Principals ordered to confiscate letter demanding ‘transparency’ in York board
The York Region school board caused an uproar among principals by demanding they intercept a letter sent to all parent councils — even ordering them to send the document, “including the envelope it arrived in,” to head office.
But, just two days later, the board backed down from the unusual demand after the Ontario Principals’ Council intervened, expressing concerns they’d heard in a flood of questions and complaints from members over the directive, which targetted a controversial letter from a parent coalition.
“What kind of relationship will we have with our families and communities when they feel we are going to go and take their mail and send it to the board office?” said one York principal, who did not wish to be identified for fear of reprisal.
“It is unfair for the board to do this to us and make us act as police. Some of our communities, it took us a long time to build trust and all this does is ruin all our work. But I feel like this does not matter to our board anymore.”
The email sent out by senior staff last Wednesday told principals to confiscate the “anonymous letters (sent) via postal delivery to the attention of the school and school council chairs,” who head the advisory body comprising mostly parents.
“The content of these letters continues to be unfounded and the author(s) of such letters continue to act anonymously,” said the email from associate directors Leslie Johnstone and Margaret Roberts, obtained by the Star. “Please put the letter, including the envelope it arrived in, into a confidential envelope and send it.”
The unsigned letter the board references is two pages long, and from a parent group calling itself the Coalition for Good Governance. Among other things, it details the Star’s ongoing investigation of the York Region District School Board, which has raised questions about the board’s leadership as well as allegations of trustee interference, and an unusual 10-year contract granted to an inexperienced director who was also guaranteed a job for life once it expires. The Star has also uncovered a worsening climate at the board that some parents and staff have characterized as a culture of fear.
The Star reached out to the coalition, but received an automated response saying that due to the volume of emails, not every one receives a reply.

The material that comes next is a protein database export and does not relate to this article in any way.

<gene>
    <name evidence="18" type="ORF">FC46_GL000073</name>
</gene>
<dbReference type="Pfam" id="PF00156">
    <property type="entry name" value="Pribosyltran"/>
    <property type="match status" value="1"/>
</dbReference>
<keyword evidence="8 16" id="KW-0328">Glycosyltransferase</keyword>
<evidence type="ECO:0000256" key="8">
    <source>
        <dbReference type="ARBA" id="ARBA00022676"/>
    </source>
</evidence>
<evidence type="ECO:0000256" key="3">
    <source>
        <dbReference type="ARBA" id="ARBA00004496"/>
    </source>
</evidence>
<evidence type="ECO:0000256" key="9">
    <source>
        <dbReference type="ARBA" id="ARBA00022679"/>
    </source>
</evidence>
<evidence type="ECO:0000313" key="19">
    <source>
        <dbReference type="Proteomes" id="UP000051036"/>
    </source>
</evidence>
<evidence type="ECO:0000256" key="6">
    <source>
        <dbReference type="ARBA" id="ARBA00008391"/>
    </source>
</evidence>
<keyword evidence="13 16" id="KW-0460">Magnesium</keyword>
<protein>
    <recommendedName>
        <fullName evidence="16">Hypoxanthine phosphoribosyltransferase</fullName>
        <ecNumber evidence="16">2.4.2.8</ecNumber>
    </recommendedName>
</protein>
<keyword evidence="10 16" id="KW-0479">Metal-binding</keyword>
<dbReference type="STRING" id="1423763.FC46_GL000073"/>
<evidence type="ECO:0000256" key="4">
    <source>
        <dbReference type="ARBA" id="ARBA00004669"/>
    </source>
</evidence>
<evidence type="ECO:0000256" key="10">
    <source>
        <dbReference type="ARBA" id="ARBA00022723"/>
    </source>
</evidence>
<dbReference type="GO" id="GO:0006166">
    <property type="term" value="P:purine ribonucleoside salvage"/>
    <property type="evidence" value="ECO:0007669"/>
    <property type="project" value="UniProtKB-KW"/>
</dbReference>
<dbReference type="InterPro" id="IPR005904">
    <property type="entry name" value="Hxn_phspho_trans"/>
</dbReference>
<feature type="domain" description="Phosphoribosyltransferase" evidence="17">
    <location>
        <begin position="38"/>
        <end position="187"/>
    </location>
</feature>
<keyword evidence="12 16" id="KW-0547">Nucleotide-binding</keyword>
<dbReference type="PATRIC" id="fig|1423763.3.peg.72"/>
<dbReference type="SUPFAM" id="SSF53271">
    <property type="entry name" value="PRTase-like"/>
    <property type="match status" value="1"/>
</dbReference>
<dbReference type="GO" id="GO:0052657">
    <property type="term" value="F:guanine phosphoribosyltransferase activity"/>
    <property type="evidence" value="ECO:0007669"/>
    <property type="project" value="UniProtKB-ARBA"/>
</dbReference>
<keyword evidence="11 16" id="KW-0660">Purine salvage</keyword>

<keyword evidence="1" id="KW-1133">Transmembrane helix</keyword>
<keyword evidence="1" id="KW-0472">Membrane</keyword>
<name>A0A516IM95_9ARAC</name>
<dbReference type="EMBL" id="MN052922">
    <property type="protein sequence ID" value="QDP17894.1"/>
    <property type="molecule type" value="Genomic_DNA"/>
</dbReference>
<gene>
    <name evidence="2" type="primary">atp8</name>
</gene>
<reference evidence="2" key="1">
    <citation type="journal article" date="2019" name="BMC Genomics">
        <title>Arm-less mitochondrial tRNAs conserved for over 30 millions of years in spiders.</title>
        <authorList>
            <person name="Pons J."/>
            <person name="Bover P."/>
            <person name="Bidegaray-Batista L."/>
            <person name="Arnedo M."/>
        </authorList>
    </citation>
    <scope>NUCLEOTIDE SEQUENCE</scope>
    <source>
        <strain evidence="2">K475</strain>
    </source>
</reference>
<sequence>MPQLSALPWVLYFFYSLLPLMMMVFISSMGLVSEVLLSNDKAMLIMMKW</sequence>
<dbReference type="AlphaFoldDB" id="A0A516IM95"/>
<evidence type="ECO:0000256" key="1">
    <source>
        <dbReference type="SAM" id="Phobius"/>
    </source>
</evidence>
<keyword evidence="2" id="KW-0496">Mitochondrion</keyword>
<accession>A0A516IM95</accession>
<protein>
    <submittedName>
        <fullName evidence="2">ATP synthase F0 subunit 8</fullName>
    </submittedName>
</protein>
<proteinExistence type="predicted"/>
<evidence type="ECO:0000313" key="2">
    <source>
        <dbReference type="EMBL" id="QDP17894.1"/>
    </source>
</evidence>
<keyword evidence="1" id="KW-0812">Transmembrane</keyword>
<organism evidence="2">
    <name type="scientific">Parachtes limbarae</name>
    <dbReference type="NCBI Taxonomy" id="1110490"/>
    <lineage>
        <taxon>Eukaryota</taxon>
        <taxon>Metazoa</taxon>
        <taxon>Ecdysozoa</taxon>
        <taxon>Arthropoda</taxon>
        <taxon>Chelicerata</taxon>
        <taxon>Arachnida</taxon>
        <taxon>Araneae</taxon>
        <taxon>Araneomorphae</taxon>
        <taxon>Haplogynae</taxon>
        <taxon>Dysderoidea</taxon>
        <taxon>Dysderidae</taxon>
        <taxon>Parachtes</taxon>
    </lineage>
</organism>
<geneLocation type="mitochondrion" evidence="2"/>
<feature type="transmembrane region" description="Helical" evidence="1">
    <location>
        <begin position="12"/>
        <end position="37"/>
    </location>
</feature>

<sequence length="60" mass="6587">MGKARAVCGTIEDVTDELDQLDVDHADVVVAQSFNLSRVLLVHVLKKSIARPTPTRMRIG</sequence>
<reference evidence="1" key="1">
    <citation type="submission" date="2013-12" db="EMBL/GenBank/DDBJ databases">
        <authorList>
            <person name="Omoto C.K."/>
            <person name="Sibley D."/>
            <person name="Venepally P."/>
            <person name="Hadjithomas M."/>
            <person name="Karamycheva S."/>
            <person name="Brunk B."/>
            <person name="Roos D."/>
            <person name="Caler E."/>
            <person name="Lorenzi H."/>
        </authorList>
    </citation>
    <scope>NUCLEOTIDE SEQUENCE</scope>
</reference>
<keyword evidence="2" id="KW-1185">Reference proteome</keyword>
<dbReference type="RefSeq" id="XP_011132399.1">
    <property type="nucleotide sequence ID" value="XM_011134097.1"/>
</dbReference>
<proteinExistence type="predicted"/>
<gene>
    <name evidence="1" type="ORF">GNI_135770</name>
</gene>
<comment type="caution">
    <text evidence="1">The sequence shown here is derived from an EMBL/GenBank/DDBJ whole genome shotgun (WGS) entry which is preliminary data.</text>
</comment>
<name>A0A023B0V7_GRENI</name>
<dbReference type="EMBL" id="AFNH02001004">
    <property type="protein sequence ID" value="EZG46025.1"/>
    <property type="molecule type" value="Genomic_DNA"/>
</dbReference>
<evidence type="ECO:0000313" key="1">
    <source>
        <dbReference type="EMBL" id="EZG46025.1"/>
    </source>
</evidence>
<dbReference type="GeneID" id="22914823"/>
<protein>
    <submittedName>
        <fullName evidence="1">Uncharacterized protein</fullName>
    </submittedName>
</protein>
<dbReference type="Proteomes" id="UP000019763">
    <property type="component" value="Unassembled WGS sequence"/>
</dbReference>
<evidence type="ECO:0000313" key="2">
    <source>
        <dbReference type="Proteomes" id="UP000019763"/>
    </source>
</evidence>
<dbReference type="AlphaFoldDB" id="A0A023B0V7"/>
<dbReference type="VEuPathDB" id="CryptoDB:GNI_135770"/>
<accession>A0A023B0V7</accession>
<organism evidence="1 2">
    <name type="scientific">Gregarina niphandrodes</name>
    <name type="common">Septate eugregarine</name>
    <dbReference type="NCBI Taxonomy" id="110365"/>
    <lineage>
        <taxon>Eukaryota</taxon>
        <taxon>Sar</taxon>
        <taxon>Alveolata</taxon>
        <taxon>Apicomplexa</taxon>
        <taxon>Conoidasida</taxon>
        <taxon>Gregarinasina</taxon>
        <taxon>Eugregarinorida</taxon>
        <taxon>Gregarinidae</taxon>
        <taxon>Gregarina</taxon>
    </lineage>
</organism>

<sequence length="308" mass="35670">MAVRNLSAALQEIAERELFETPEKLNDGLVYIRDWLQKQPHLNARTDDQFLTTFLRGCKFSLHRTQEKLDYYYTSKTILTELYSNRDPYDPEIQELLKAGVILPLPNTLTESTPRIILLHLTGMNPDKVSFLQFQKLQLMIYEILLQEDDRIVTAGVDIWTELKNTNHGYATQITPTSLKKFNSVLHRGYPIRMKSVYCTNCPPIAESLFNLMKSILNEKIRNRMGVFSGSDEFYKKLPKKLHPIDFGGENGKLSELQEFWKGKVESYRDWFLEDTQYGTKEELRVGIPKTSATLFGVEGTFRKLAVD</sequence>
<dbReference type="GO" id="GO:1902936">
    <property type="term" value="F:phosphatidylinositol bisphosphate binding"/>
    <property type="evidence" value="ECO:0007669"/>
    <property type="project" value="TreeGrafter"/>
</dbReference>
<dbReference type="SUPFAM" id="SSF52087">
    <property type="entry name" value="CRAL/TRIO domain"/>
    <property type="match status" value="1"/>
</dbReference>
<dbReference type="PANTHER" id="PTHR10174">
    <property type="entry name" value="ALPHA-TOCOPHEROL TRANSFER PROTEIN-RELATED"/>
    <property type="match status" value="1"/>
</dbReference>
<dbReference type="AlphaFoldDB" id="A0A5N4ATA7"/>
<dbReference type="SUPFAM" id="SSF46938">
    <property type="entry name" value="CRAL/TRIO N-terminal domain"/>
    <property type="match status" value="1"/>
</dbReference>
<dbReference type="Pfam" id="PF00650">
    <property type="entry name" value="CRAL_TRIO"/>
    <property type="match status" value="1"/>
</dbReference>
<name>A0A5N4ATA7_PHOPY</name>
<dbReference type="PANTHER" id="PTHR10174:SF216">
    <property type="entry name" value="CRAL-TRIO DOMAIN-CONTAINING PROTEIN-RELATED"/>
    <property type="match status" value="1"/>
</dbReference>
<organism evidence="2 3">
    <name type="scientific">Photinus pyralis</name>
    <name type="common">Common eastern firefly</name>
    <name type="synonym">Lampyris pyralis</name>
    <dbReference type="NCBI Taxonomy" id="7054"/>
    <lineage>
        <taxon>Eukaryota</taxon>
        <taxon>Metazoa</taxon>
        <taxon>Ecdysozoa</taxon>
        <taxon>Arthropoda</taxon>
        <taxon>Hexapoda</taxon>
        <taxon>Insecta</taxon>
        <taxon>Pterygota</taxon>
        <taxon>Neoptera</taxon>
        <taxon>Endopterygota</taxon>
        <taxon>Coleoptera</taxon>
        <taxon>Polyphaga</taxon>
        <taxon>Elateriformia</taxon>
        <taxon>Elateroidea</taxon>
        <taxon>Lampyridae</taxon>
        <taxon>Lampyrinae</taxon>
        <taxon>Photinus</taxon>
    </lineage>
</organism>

The coalition’s letter, which includes a contact email address, also urges parents “to become informed and involved in the issues that face all of our children in the YRDSB … It is only if we come together as concerned parents and taxpayers with a strong voice and message, can we hold the YRDSB accountable for their actions and demand total transparency.”
Following inquiries from the provincial body that represents principals, on Friday afternoon the board sent out a clarification that said “letters addressed to the school only” should be sent in, “so that they can be submitted to the York Regional Police for their ongoing investigation.”
Letters to school council chairs, it said, “should be delivered … as they normally would” and chairs are then asked to forward them to police.
Because such correspondence “is the subject of an ongoing police investigation,” board spokesperson Licinio Miguelo said he could not comment. He said the board did not wish to release any further information about the nature of the investigation or why police had been contacted in the first place.
Const. Laura Nicolle of York Regional Police said officers investigate anything that is reported to them and only release information if charges are warranted.
Brian Serafini, president of the Ontario Principals’ Council, said after receiving calls and emails expressing serious concerns about the directive, and “since we were unsure what the reason was for the instruction, we reached out to the board to ascertain why they had provided the direction to principals.”
He said the council was “concerned about why the directive was issued and how it was to be carried out.”
Labour and employment lawyer Muneeza Sheikh, a partner with the firm Levitt and Grosman, called the directive legal — but otherwise questionable.
“At the end of the day, the board will likely take the position that they, like any employer, have the right to run their business in a manner that they see fit. Part and parcel of that autonomy gives them the right to filter the mail,” said Sheikh.
“It is most certainly unethical, because it creates roadblocks to public accountability, but it is not illegal.”
This is not the first time the board’s senior team has directed staff to avoid discussion of the controversies it finds itself in.